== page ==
Another veteran who blossomed under Owens' coaching was Becca Bruszewski, who enjoyed one of the best seasons of her college career as a senior in 2010-11. Bruszewski averaged 8.9 points and a career-high 5.3 rebounds per game, while joining Peters (and Natalie Novosel) as the first players in program history to start 39 games in one season. Bruszewski also ranked fourth on the team in field-goal percentage (.518, second-highest of her career) and was one of six Fighting Irish players to record 40 steals leading the veteran captain to earn a place on the 2011 NCAA Dayton Regional All-Tournament Team and graduate as one of the top 30 scorers in school history (1,148 points).
"Carol is the best post coach in the country," McGraw said. "She's someone who understands exactly what it's like to play in the post because she did it herself. She's a great teacher of the game and really has a great feel for how to develop young players. Posts sometimes take a little longer to develop than guards, and Carol is such a patient teacher. She establishes a great relationship with our posts, they know she cares about them, and in turn, they want to work hard and do all they can to please her. She also has such a great philosophy on life and has so many great things that she can teach the players from that perspective."
"I am very happy to be at Notre Dame," Owens said. "It's a place that is so dear to my heart and the people there have been wonderful to me. I've had such a great relationship with Coach McGraw over the years, and I'm looking forward to continuing our work to make Notre Dame the best women's basketball program in the country, year-in and year-out."
Owens' reputation as one of the nation's premier post coaches emerged during her first stint at Notre Dame from 1995-2005. Her most famous pupil to date has been Ruth Riley (`01), who was a three-time All-America selection (1999-2001) and capped off her Fighting Irish career as the 2001 consensus national player-of-the-year. She went on to win two WNBA titles (2003 and 2006 with the Detroit Shock), as well as a gold medal with the 2004 U.S. Olympic Team, becoming one of only nine players in women's basketball history to earn NCAA, WNBA and Olympic championships in her career.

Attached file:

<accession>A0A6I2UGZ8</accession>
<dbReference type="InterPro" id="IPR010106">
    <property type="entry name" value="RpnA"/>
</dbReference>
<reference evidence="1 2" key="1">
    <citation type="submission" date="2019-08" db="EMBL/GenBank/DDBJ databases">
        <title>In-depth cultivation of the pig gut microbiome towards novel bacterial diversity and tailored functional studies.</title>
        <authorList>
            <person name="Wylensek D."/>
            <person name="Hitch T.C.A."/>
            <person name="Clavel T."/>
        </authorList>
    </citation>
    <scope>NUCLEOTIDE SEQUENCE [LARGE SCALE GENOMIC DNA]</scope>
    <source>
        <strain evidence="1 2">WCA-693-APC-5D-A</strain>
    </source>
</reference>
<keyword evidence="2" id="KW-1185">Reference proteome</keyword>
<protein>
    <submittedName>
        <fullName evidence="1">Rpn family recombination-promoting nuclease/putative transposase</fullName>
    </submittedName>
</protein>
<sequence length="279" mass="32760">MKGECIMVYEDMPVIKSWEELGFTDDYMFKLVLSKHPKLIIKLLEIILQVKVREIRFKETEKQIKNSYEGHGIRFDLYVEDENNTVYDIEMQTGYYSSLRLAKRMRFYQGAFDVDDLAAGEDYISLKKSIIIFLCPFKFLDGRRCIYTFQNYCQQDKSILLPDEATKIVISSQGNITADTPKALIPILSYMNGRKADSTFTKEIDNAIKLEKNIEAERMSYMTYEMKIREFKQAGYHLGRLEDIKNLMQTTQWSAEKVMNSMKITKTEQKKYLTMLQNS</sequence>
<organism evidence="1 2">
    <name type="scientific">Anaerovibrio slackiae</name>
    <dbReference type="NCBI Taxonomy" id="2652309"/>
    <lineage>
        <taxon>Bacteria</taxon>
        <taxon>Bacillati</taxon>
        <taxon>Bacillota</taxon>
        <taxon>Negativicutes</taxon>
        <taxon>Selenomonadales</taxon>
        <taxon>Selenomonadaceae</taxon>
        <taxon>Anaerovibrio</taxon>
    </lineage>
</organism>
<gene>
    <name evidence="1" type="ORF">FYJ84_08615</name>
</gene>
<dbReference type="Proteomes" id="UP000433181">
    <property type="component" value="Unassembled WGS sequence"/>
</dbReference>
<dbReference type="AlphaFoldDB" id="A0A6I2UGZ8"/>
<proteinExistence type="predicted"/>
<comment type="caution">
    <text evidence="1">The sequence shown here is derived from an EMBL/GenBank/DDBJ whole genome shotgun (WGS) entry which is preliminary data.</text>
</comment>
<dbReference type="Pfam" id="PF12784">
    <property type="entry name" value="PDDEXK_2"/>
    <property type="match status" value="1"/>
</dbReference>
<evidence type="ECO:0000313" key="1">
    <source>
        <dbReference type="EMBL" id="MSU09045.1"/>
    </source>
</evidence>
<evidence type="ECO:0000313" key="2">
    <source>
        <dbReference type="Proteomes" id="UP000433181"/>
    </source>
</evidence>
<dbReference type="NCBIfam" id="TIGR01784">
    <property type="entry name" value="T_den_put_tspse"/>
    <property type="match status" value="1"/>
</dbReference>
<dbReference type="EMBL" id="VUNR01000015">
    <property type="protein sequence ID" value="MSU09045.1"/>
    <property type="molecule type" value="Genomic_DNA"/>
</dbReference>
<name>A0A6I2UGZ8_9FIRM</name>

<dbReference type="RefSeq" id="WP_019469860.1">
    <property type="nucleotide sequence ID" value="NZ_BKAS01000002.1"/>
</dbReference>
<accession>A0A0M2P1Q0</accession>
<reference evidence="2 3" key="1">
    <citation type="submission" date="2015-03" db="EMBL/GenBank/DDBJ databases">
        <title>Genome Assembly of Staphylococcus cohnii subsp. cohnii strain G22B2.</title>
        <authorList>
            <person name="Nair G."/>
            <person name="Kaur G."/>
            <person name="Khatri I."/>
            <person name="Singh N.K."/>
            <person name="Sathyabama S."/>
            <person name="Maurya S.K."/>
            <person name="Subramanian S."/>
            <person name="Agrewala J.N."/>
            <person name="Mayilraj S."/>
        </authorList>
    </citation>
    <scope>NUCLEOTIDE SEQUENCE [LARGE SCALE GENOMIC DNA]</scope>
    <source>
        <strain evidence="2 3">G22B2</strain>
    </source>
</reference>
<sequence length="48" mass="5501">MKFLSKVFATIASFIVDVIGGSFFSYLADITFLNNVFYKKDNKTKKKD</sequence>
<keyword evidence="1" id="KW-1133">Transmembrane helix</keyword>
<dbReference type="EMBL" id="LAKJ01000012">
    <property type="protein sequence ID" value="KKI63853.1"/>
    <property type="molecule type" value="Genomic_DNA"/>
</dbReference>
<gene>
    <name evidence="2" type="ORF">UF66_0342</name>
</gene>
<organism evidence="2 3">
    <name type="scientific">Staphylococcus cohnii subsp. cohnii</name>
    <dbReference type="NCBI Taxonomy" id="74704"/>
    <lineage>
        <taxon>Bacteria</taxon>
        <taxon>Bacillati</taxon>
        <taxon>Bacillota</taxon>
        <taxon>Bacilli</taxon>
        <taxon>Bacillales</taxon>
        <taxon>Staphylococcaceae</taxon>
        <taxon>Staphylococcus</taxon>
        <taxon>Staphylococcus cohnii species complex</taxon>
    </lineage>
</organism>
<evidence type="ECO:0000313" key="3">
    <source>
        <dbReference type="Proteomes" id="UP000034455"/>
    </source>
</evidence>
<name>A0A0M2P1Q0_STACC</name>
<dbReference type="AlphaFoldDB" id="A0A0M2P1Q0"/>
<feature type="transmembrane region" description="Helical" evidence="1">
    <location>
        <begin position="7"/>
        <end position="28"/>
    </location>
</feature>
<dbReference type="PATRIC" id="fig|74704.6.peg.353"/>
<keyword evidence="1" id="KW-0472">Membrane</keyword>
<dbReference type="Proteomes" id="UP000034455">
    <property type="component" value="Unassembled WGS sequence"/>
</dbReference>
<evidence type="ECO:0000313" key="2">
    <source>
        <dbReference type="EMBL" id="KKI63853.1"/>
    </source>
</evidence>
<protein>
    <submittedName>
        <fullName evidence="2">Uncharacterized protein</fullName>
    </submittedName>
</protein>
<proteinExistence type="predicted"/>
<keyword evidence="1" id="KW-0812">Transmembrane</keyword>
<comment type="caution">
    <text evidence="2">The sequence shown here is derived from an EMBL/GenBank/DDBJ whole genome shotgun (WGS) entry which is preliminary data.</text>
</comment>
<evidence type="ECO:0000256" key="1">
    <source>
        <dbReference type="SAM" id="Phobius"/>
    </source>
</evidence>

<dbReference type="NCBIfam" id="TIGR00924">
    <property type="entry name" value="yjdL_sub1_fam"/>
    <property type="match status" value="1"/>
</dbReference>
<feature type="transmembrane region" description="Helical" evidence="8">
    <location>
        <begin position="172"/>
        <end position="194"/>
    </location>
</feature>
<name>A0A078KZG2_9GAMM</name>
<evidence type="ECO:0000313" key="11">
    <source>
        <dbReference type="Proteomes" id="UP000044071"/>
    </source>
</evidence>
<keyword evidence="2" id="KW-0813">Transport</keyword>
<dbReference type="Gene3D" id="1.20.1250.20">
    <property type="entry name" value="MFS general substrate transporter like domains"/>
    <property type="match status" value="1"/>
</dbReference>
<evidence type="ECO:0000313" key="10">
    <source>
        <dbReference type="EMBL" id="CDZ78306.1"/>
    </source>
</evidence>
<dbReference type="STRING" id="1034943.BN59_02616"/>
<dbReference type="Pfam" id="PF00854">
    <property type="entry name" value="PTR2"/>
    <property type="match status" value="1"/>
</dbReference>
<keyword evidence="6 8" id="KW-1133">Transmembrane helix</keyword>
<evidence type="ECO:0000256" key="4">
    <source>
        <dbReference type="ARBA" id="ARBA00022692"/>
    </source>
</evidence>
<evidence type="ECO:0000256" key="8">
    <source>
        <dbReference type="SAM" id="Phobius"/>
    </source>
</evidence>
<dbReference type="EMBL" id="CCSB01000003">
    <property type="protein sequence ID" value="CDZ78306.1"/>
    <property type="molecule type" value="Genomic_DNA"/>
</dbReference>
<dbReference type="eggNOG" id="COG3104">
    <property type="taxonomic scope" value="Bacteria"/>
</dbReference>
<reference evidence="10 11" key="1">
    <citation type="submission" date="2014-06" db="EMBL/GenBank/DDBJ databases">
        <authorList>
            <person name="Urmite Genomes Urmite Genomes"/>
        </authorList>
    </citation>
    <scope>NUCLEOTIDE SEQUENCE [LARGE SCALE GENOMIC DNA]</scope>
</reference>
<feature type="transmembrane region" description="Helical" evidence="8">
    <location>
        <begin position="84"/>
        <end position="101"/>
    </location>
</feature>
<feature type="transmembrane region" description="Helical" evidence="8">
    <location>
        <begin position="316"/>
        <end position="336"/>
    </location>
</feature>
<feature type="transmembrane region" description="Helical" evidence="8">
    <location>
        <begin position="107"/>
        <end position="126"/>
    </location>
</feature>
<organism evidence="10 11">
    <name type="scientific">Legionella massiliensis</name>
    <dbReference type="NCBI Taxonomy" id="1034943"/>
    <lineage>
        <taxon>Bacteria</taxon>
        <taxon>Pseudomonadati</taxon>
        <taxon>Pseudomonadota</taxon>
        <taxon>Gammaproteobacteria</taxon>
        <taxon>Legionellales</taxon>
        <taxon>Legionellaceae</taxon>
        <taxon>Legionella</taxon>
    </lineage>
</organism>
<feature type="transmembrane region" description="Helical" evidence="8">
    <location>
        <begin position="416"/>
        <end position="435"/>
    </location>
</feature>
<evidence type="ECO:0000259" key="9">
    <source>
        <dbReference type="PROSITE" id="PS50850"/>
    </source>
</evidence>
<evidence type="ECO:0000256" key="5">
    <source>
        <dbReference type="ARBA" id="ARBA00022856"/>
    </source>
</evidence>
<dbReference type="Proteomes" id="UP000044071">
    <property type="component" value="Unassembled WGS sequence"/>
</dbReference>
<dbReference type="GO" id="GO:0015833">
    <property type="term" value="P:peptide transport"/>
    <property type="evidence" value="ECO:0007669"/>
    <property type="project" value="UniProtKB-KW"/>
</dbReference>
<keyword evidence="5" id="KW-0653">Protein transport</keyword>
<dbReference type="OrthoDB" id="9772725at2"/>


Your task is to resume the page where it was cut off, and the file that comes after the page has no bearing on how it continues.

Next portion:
In addition, Katryna Gaither (`97) was a two-time honorable mention All-America selection at Notre Dame while working with Owens, and Riley, Gaither, Peters and Kelley Siemon (`01) all were drafted into the WNBA following their Fighting Irish careers.
"Carol Owens is one of the top assistant coaches in the nation, and in my opinion, she is the best skills coach in the country when it comes to the post position," Riley said. "As a young player, I was very grateful to find a school where I knew I would develop fundamentally at my position. Coach Owens has personal experience of being an All-America post player, and she uses that knowledge to teach and mold young student-athletes. I am very grateful for the time she invested in making me the best post player I could be."
Between her lengthy coaching runs at Notre Dame, Owens spent five seasons (2005-10) as head coach at her alma mater, Northern Illinois University. During her time in DeKalb, Owens' teams showed exceptional growth, as she posted a higher career winning percentage (.449) than either of her two predecessors and became only the second coach in the program's near-half century of existence (first in close to three decades) to register double-digit victories every year she walked the sidelines at Northern Illinois.
Owens' finest season at NIU came in 2006-07, when she led the Huskies to a 19-12 record, their best mark in 14 years, and the program's first berth in the Mid-American Conference Tournament semifinals since 2001-02. Two years later in 2008-09, Owens guided Northern Illinois to a 10-6 record in MAC play and a third-place finish in the conference's West Division, logging the Huskies' best regular-season league record since 2001-02. In fact, Northern Illinois has recorded 10 MAC wins three times since joining the conference in 1997-98 (including one 10-win campaign under Owens) and peaked with third-place finishes in the MAC West Division on four occasions (twice under Owens).